Curiously, however, we don't seem to have the right conversational mindset at work. We may have a conversational skillset, but we don't use it effectively to draw out the latent talent, ideas, and insights that are locked inside the heads of our fellow employees.

In my experience, most team and meeting leaders seem to believe their primary role is to tell their staff what to do.

But telling isn't leading. Yes, part of the role of a leader is to articulate a compelling vision of the future, and to guide the team towards that goal; but in a world that's swimming in information and filled with knowledgeable people, leadership is now about enabling collaboration and group decision-making on a grand scale. That means engaging people in meaningful conversations. As my friend David Isaacs, the co-founder of The World Café, has suggested to me, collaboration is the art of blending a collection of individual intelligences into a collective intelligence.

Strength in Numbers

If there is one foundational principle you should remember, it is this: No one - no single individual - is smarter than everyone.

I first heard that assertion from former business executive and author Rod Collins, and I will be forever grateful to him for that wonderful way of capturing such an important idea. We are far more capable as members of a cohesive team or a collective "hive mind" than we are as individuals. There is strength in numbers. We can accomplish so much more together than we can separately.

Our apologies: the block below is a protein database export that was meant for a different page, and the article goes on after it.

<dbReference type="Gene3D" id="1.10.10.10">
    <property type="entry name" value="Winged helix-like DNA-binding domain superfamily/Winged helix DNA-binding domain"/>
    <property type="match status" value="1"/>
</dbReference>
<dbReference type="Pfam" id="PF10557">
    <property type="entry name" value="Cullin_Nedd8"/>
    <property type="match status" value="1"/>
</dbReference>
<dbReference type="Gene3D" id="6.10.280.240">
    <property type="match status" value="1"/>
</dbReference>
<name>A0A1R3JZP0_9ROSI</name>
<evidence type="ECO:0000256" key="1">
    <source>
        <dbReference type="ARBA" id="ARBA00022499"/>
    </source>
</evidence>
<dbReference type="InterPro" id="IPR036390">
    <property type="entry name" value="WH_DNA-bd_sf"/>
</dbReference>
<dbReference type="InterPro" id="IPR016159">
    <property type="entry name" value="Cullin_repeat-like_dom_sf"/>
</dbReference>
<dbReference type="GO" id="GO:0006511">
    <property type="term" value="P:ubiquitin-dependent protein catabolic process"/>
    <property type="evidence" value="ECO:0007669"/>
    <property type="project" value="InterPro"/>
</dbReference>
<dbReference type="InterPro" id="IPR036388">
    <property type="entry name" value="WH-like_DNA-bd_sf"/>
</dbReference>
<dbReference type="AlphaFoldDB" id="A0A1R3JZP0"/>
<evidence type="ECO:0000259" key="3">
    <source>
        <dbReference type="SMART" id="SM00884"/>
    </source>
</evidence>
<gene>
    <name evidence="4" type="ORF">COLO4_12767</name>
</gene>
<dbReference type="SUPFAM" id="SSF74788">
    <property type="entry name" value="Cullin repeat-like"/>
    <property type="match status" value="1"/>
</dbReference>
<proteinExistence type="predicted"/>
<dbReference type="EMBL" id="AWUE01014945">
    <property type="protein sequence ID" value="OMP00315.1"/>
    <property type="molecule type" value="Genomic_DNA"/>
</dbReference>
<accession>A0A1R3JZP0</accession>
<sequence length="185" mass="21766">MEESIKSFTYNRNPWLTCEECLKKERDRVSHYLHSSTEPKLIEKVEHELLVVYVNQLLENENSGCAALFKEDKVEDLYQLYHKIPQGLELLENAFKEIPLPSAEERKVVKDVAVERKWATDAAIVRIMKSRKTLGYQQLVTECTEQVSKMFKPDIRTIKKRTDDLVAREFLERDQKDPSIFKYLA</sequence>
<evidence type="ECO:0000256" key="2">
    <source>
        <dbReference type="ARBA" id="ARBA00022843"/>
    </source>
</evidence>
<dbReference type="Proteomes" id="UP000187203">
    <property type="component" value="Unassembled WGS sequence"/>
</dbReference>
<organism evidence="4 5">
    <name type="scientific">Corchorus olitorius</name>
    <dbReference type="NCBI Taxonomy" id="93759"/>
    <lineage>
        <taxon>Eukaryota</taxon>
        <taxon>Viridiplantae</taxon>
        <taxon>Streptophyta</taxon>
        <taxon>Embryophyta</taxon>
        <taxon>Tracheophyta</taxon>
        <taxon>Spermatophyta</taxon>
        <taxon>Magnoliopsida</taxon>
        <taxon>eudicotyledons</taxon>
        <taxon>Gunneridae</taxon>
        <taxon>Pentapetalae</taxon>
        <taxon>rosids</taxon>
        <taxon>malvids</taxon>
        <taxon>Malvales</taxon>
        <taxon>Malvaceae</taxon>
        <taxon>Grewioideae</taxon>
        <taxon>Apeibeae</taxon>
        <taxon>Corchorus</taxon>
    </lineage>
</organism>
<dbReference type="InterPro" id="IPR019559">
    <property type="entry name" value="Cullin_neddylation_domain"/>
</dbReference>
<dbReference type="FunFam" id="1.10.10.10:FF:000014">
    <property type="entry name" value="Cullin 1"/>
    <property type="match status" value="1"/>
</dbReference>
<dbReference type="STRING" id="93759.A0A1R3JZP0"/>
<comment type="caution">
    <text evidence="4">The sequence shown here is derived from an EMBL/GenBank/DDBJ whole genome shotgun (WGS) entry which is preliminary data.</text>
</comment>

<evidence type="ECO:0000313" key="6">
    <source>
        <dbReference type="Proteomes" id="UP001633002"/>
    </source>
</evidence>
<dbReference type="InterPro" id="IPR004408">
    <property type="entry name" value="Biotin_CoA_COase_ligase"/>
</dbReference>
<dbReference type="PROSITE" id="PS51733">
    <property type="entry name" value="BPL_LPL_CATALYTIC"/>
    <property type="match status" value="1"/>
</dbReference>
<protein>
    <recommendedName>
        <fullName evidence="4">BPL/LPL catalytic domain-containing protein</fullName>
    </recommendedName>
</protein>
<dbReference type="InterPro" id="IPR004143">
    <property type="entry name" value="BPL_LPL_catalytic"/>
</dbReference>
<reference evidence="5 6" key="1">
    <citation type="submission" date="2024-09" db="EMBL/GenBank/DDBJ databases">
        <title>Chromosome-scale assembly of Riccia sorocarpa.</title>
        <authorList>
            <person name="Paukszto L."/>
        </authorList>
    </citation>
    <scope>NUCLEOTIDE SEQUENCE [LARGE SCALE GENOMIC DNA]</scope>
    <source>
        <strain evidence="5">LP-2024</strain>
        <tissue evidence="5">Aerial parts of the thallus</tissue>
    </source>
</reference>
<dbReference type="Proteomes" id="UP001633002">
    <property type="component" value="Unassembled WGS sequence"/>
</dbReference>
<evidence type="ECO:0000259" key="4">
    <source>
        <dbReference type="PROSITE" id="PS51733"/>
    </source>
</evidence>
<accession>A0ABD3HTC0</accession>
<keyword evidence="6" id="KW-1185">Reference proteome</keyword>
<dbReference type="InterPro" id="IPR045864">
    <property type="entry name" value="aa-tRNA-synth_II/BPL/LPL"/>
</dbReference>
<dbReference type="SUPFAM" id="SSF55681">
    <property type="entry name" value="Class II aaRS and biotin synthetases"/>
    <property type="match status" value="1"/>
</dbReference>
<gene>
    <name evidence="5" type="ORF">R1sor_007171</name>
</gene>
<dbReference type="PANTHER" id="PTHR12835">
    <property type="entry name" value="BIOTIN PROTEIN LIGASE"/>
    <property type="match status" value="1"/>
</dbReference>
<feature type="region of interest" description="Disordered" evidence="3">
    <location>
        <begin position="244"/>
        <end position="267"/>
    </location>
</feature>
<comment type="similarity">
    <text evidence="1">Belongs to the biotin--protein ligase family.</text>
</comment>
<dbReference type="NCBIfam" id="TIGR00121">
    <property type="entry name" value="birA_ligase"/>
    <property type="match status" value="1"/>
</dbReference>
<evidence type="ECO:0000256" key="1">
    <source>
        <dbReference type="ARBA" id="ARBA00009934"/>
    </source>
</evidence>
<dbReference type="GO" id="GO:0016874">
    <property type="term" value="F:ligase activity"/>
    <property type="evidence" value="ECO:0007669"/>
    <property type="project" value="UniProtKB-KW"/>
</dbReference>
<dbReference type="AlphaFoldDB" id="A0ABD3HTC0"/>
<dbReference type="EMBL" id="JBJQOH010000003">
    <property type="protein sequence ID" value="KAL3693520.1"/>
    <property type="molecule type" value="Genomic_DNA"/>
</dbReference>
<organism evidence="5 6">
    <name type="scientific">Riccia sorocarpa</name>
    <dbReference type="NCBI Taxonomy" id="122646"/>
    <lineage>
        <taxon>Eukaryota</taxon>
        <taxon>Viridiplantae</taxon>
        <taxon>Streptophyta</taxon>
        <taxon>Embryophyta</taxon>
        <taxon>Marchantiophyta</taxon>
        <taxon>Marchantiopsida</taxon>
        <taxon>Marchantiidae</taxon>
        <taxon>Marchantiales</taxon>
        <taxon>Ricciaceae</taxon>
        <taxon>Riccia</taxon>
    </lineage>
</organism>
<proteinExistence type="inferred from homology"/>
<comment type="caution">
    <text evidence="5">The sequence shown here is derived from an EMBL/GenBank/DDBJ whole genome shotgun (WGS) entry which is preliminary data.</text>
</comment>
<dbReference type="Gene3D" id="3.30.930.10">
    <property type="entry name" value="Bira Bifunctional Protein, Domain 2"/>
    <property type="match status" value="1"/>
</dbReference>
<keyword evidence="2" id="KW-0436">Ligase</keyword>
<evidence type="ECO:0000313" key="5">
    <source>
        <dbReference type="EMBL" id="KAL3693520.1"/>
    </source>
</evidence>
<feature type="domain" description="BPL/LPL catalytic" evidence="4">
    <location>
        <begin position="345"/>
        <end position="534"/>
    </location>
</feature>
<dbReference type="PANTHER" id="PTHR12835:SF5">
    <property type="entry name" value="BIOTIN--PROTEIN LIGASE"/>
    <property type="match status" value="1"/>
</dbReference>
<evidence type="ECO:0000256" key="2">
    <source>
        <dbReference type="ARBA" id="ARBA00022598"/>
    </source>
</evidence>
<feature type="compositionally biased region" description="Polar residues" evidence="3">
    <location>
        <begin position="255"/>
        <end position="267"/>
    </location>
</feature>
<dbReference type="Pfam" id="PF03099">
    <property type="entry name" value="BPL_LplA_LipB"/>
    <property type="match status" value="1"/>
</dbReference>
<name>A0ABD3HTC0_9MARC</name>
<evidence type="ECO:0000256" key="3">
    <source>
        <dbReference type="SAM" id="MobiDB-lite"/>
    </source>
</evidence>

Except that, as I believe, habits built during the industrial revolution have become so ingrained that most organizational leaders don't seem to recognize how much the world has changed. They are failing to take advantage of the new tools that are reshaping how we communicate, how we work, and how we learn.

Father Culkin wasn't wrong; he just didn't realize how long it would take for these new tools to reshape us.

We must learn all over again how to enable constructive conversations in this age of networked knowledge. But we must go way beyond merely rethinking those conversations. Until we transform the way we engage with each other at work - especially in all those meetings we spend so much time in - we are doomed to continuing anger, frustration, and subpar organizational performance.

Jim Ware, PhD, is a meetings design strategist. A former Harvard Business School professor, he has invested his entire career in empowering change leaders to design their organizational futures by leveraging the changing nature of work, the workforce, technology, and the workplace.

Jim is the executive director of The Future of Work...unlimited and a co-founder of the Great Work Cultures movement ((www.greatworkcultures.org). He has co-authored several books about the digital economy and its implications for leadership and organizational effectiveness. His most recent book, Making Meetings Matter: Leading Powerful and Effective Corporate Conversations in the Digital Age, will be published in February 2016 and can be found here.

Jim holds PhD, M.A., and B.Sc. degrees from Cornell University and an MBA (With Distinction) from the Harvard Business School. He lives and works in northern California.